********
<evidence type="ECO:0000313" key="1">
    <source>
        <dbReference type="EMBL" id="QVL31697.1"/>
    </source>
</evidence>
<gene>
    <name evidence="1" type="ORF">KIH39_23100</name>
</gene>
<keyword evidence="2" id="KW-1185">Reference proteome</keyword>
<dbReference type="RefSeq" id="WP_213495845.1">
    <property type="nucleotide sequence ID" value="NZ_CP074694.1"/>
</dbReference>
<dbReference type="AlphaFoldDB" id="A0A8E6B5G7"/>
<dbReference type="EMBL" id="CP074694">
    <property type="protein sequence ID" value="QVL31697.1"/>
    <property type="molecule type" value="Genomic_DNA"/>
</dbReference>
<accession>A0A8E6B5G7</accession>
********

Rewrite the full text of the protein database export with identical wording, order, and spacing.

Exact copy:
<evidence type="ECO:0000313" key="1">
    <source>
        <dbReference type="EMBL" id="QVL31697.1"/>
    </source>
</evidence>
<gene>
    <name evidence="1" type="ORF">KIH39_23100</name>
</gene>
<keyword evidence="2" id="KW-1185">Reference proteome</keyword>
<dbReference type="RefSeq" id="WP_213495845.1">
    <property type="nucleotide sequence ID" value="NZ_CP074694.1"/>
</dbReference>
<dbReference type="AlphaFoldDB" id="A0A8E6B5G7"/>
<dbReference type="EMBL" id="CP074694">
    <property type="protein sequence ID" value="QVL31697.1"/>
    <property type="molecule type" value="Genomic_DNA"/>
</dbReference>
<accession>A0A8E6B5G7</accession>